I’ve walked by the James A. Farley Post Office building, located across 8th Avenue from Pennsylvania Station, many times. I’ve always been curious about it, but until recently I had never gone inside. What a treat I had been missing – the building’s architecture and art is fascinating, certainly worth a visit!
Here’s the view of the post office from the Penn Station side. The original Beaux-Arts building, designed by the architectural firm of McKim, Mead & White, was constructed in 1912. (An addition in the same architectural style was constructed in 1934.) It was originally known as the General Post Office Building but was renamed after the 53rd Postmaster General in 1982. The building is on the National Register of Historic Places, as well as designated a New York City Landmark.
Although it’s too small to be legible in the above photo, a famous quote associated with the U.S. Postal Service stretches across the area about the columns: “Neither snow nor rain nor heat nor gloom of night stays these couriers from the swift completion of their appointed rounds.” Although many Americans believe that this statement is the official motto of the U.S. Postal Service, I learned from my research that it is not – instead, the quote was chosen the building’s architects and comes from Herodotus’s Histories. The exterior of the building has some interesting architectural details.
The inside of the building is a magnificent surprise. The high ceiling is incredible, with so many details it’s hard to absorb them all. Included in the ceiling’s design are the seals of ten countries all considered major nations at the time of the building’s construction.
The building is still a working post office, with windows open seven days a week with long hours.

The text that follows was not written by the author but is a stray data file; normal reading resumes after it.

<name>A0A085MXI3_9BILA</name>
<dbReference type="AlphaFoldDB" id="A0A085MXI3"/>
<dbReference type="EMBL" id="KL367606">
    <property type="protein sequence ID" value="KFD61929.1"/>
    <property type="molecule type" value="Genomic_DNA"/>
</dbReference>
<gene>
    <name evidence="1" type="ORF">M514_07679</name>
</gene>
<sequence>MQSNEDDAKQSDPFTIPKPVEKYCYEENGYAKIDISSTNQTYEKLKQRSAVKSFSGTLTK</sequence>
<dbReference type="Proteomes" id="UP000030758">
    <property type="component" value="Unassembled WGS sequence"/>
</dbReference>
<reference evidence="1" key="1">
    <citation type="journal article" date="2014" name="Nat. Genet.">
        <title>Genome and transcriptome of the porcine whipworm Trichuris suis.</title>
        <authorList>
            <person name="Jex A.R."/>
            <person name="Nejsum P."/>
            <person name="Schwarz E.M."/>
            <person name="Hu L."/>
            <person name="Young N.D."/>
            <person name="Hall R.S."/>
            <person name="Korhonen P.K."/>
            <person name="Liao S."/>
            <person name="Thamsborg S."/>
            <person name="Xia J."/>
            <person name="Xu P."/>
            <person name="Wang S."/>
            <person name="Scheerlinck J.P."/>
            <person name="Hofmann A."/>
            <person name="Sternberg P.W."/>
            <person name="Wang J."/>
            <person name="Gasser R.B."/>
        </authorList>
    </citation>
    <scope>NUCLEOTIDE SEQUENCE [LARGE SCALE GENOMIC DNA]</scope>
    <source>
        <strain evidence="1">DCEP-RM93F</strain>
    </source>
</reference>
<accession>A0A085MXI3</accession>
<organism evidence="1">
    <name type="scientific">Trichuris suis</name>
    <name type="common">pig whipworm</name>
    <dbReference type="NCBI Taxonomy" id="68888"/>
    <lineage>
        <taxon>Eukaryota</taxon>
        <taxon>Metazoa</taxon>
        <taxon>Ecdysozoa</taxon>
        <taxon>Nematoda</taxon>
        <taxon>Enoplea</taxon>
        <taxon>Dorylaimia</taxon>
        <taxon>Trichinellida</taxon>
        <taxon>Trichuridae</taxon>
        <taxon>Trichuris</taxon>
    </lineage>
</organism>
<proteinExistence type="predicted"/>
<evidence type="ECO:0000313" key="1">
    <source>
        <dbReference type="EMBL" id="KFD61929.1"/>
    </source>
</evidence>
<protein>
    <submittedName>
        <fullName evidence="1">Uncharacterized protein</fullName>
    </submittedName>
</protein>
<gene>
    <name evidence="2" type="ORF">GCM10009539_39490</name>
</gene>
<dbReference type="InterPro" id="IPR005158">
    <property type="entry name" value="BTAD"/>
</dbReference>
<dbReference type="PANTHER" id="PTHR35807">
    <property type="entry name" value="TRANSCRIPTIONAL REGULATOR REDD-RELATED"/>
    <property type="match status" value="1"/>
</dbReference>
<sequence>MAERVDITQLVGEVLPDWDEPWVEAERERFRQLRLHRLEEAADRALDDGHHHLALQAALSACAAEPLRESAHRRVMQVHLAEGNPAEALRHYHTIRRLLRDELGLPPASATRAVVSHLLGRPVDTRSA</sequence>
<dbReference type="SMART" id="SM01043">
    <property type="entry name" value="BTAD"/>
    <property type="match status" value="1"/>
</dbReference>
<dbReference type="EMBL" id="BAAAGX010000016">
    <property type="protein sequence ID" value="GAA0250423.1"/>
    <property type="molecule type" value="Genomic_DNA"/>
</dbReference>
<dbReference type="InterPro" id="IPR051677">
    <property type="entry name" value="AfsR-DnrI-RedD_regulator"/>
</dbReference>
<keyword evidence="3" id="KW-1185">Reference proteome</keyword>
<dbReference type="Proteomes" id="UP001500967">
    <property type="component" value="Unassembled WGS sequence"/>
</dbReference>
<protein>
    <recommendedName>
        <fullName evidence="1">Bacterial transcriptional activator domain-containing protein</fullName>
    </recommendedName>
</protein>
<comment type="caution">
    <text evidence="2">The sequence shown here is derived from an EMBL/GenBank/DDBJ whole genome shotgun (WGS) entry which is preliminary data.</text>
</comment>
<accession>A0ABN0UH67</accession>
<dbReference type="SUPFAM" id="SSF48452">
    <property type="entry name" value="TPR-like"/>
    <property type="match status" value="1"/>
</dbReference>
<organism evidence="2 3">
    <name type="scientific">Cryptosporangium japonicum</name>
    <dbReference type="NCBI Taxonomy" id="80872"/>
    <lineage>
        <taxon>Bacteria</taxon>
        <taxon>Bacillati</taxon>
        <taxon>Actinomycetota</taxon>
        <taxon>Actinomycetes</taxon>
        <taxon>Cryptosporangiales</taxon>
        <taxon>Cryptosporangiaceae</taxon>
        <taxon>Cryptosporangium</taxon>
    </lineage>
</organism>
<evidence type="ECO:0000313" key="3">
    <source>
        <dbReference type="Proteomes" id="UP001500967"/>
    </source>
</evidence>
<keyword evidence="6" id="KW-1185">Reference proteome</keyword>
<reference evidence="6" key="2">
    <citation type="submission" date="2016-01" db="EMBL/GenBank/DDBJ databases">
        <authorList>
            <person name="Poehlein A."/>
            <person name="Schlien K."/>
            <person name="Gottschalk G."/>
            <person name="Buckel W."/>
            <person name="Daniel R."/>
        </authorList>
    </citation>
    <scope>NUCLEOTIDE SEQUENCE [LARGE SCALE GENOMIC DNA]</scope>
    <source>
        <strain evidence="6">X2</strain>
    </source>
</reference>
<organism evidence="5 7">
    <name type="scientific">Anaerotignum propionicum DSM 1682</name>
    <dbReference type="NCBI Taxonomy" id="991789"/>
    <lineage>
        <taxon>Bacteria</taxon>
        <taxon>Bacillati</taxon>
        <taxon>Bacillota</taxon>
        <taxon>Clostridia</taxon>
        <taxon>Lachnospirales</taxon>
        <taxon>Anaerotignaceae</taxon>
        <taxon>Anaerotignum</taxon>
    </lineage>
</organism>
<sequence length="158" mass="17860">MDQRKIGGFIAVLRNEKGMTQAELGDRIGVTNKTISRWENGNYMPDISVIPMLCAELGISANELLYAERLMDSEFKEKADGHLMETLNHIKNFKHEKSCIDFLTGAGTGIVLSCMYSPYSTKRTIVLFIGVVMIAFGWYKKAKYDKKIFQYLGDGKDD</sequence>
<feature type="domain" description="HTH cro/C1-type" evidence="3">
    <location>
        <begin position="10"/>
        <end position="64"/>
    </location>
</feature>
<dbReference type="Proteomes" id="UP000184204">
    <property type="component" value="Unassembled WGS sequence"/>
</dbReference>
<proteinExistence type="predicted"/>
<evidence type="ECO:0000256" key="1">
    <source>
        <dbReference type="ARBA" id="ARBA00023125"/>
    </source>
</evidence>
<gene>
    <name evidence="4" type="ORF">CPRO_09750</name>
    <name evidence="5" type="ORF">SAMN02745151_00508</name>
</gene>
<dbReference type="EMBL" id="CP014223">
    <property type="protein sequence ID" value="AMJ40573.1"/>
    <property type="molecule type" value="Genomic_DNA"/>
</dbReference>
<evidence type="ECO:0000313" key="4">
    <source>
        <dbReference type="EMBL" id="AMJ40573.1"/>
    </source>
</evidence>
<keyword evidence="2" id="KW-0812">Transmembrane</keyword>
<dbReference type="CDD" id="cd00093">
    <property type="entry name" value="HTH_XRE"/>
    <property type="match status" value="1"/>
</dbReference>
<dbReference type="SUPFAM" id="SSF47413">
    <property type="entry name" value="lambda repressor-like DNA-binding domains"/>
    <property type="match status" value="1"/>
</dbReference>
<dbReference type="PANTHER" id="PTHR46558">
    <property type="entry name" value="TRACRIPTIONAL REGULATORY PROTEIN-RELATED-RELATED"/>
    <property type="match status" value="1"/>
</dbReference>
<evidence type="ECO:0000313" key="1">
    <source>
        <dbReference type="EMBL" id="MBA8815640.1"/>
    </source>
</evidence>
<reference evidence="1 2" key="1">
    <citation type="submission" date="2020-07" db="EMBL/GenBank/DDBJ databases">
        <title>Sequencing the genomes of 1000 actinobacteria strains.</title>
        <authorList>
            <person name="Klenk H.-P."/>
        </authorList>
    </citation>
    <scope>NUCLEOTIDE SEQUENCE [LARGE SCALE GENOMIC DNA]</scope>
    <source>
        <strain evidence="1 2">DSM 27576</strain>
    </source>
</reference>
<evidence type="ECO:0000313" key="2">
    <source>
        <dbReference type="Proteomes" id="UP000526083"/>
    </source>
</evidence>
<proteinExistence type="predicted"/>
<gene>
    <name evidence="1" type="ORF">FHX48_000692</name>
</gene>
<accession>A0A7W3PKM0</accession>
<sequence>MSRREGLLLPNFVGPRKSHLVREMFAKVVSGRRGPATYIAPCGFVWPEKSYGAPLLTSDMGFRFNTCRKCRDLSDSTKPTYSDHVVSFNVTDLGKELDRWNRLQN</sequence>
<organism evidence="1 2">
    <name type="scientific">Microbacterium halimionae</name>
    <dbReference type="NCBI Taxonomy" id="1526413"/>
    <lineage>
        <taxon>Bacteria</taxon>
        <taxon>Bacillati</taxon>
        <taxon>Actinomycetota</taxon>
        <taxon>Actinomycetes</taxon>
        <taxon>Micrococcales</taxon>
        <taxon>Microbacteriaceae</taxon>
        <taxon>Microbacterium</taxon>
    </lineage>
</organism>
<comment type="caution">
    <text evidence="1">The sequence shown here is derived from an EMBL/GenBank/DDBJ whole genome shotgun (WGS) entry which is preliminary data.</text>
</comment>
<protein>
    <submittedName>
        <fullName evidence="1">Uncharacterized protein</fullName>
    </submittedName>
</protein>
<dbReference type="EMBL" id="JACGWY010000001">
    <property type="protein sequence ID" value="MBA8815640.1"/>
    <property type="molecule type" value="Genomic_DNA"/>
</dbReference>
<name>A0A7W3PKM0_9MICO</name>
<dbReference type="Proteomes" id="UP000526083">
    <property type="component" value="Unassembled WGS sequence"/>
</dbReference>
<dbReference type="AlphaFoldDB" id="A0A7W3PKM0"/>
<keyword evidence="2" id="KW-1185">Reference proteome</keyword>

At either end of the lobby are smaller, round rooms with many special architectural details.
These smaller rooms also contain two unique monochromatic murals, painted by artist Louis Lozowick as part of the New Deal’s Treasury Relief Art Project in 1938. They are titled “Triboro Bridge in Process of Construction” and “Sky Line and Waterfront Traffic as Seen from Manhattan Bridge.”
In both the lobby and adjacent rooms, there are artifacts related to postal history, in essence a small postal service museum.
The post office building is part of future plans to expand and improve Penn Station, with new Amtrak access located in parts of the building that are not currently in use. Don’t worry though, the historic details of the building will still be preserved, and the lobby and post office windows still open to all. The plan is to call the new Penn Station annex Moynihan Station, after former New York Senator Daniel Patrick Moynihan.
Want to visit the James A. Farley Post Office? It’s easily accessible by public transportation. Many bus routes and subway routes are just a short distance away, and you can take the 1, 2, 3, A, C, or E trains to the 34th Street-Penn Station stop. Additionally, Amtrak trains and Path trains from New Jersey come into Penn Station.